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Stan Shih

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BUSINESS
August 5, 2009 | Bloomberg News
Acer Inc., the world's third-largest maker of personal computers, will expand into televisions and electronic books within five years as the PC industry slows, founder Stan Shih said. "The PC actually is a mature industry," Shih, 64, said in an interview in his Taipei office. "PC extending to TV, of course, there's room." The Taiwanese company will pit itself against Samsung Electronics Co. and Kindle-maker Amazon.com Inc., which lead the markets for TVs and digital readers.
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BUSINESS
March 19, 2001
Although China garners more attention in foreign-trade circles with its market potential and its efforts to join the World Trade Organization, Taiwan so far has proved to be a more valuable trading partner for California exporters. Last year, Taiwan ranked as the state's fifth-leading purchaser of California-made goods and products, accounting for more than $8 billion in sales and outspending China (No. 11) by more than 2 to 1.
BUSINESS
March 30, 1998
Affinity Media President Alice Muntz has learned how to play hardball in the male-dominated engineering field. She has worked in companies where the only other women were secretaries and with bosses who said she didn't need equal pay because she wasn't the family breadwinner. But Muntz persevered. Her 22-year career has taken her from programming terminals to corporate boardrooms, from Taiwan to the United States.
BUSINESS
June 7, 1998 | JAMES FLANIGAN, TIMES SENIOR ECONOMICS EDITOR
A major obstacle to understanding the Asian crisis as a watershed in world industry and the lives of people is that it's always explained in terms of currency devaluations and bank loans gone bad. That is why news from Asia roils the stock markets every other day but seems to lack larger meaning. Yet what is happening in Asia represents a shift of technology and a passage from one industrial era to another. Many of the developments occurred earlier in U.S.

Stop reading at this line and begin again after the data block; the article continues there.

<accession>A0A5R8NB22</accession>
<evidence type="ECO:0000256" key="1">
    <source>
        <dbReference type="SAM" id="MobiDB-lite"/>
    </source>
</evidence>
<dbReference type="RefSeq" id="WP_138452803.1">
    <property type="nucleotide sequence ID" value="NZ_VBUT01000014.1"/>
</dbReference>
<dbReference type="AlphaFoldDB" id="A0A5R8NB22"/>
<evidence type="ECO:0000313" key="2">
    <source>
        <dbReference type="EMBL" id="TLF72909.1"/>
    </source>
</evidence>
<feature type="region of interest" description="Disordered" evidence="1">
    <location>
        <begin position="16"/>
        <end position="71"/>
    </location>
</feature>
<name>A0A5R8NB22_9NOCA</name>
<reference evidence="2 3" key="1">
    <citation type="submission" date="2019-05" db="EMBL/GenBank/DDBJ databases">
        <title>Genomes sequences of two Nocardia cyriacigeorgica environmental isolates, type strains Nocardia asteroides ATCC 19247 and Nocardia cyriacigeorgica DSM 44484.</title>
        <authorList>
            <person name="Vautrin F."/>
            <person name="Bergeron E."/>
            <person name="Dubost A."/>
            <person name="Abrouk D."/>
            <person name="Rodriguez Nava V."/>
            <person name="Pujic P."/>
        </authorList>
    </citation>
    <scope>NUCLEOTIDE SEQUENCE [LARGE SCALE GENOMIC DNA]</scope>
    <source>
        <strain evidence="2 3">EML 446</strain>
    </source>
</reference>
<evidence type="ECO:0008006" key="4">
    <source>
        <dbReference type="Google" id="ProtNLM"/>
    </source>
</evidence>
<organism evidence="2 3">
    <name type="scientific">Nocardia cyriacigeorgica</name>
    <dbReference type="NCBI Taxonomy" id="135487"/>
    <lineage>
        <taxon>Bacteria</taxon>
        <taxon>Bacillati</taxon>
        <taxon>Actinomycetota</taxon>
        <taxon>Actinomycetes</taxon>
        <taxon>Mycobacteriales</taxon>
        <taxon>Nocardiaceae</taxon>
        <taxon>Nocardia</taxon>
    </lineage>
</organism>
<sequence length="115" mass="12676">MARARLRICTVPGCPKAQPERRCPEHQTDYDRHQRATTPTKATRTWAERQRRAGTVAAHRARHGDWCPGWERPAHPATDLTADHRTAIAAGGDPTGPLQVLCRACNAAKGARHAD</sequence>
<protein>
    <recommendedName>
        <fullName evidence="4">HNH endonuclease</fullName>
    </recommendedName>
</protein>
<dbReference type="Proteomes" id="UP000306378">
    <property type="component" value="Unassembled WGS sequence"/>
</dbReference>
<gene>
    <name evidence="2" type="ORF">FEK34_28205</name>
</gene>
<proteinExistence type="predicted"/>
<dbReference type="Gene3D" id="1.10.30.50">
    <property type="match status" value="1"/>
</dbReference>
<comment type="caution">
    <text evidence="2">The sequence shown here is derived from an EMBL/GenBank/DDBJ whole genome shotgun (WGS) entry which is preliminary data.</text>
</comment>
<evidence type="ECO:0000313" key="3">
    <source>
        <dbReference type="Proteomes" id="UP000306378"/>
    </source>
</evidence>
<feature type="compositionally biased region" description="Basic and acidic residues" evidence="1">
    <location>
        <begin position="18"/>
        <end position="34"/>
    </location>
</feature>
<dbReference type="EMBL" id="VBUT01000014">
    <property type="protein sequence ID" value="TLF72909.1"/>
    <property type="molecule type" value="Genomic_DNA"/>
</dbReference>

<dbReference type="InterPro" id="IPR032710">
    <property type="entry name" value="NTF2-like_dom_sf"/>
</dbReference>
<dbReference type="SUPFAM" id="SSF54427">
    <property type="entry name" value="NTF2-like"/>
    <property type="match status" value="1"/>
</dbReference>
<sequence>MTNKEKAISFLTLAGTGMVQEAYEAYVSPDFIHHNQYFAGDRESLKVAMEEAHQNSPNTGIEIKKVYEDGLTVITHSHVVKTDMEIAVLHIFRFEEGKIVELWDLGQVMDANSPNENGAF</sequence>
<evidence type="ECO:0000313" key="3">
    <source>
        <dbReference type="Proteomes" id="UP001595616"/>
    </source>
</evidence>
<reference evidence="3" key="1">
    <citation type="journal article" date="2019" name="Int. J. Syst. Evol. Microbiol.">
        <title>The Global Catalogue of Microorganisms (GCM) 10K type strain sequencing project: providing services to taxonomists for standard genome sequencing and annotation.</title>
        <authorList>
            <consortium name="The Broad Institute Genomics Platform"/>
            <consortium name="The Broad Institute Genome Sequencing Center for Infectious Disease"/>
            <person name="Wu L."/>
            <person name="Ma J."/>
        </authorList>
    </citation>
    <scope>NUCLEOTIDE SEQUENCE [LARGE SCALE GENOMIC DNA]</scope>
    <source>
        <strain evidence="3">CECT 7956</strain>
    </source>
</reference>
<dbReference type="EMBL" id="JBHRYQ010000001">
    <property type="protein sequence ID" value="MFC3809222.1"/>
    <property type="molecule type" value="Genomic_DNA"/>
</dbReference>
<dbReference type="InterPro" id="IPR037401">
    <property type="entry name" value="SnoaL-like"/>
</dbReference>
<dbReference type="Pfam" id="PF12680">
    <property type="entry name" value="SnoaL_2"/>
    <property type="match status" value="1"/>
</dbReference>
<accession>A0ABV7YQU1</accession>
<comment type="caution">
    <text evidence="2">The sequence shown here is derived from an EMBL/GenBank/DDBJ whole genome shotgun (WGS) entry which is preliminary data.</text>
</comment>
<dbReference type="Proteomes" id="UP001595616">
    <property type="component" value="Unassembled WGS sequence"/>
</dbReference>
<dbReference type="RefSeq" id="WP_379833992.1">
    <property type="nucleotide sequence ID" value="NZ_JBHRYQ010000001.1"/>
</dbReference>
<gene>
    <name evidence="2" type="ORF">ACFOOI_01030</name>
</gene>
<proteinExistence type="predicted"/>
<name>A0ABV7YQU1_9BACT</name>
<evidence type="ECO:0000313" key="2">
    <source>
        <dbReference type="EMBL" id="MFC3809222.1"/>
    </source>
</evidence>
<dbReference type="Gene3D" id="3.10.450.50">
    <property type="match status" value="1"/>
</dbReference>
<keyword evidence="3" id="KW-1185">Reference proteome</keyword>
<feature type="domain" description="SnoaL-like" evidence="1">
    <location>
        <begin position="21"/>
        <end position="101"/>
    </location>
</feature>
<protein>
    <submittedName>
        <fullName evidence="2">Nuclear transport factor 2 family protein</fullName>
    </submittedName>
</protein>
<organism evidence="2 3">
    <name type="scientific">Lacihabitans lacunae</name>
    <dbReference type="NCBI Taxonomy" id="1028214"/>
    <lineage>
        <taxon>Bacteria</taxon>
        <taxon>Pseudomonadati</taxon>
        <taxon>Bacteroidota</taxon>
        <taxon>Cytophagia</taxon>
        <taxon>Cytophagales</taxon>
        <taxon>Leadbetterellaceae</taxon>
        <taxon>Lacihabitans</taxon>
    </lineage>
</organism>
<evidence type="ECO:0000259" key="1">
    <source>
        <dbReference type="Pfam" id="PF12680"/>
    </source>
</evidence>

BUSINESS
April 26, 1998 | JAMES FLANIGAN
Taiwan is the most dynamic and prosperous yet relatively unknown economy in the world. It is a surprising economy. Taiwanese businesses have at least $37 billion and perhaps as much as $70 billion invested in the troubled countries of Southeast Asia, Thailand, Malaysia, the Philippines and Indonesia. But Taiwan isn't waiting for the International Monetary Fund to help those countries.
BUSINESS
February 3, 1992 | JOHN POMFRET, ASSOCIATED PRESS
After years of tending their own garden, Taiwan business executives have entered the world's financial markets loaded with cash. Faced with higher labor costs and a rapidly appreciating Taiwanese dollar, hundreds of Taiwanese companies are investing billions overseas--from sweatshop textile firms in China's Fujian province to high-tech computer operations in Palo Alto, Calif. A government-backed consortium in November announced a plan to buy a $2-billion chunk of McDonnell Douglas Corp.
BUSINESS
November 24, 1997 | GREG MILLER, TIMES STAFF WRITER
Aiming to give some perspective to Southeast Asia's economic crisis, Andrew Grove kicked off a technology summit here last week by harking back to the region's past. The Intel Corp. chief executive showed a picture of himself taken 27 years earlier, his pants rolled up to his knees, wading through mud that kept his car from reaching the site of a new plant being built in Malaysia. "Just to finish the story," Grove said, "it's a place where we employ over 8,000 people today."
BUSINESS
February 10, 1992 | JOHN POMFRET, ASSOCIATED PRESS
After years of tending their own garden, Taiwan business executives have entered the world's financial markets loaded with cash. Faced with higher labor costs and a rapidly appreciating Taiwanese dollar, hundreds of Taiwanese companies are investing billions overseas--from sweatshop textile firms in China's Fujian province to high-tech computer operations in Palo Alto, Calif. A government-backed consortium in November announced a plan to buy a $2-billion chunk of McDonnell Douglas Corp.
WORLD
July 14, 2002 | TYLER MARSHALL, TIMES STAFF WRITER
Recent statements from Taiwan and mainland China have heightened speculation that the two longtime adversaries might at last be preparing for talks to open direct trade, transportation and telecommunications links across the Taiwan Strait. Hints of possible change first came in May, when Taiwanese President Chen Shui-bian indicated a willingness to let nongovernmental groups play a role in negotiating the direct links.
BUSINESS
January 25, 1998 | JAMES FLANIGAN
Taiwan is faring best of all the Asian countries in the current crisis. There is no International Monetary Fund emergency loan program needed for Taiwan's banks. Indeed, Taiwan's government, with $83 billion in foreign currency reserves, could lend the IMF a buck or two. The Taiwan dollar has fallen roughly 19% against the U.S. dollar, the lowest devaluation among convertible Asian currencies. Taiwan's industry is confident.
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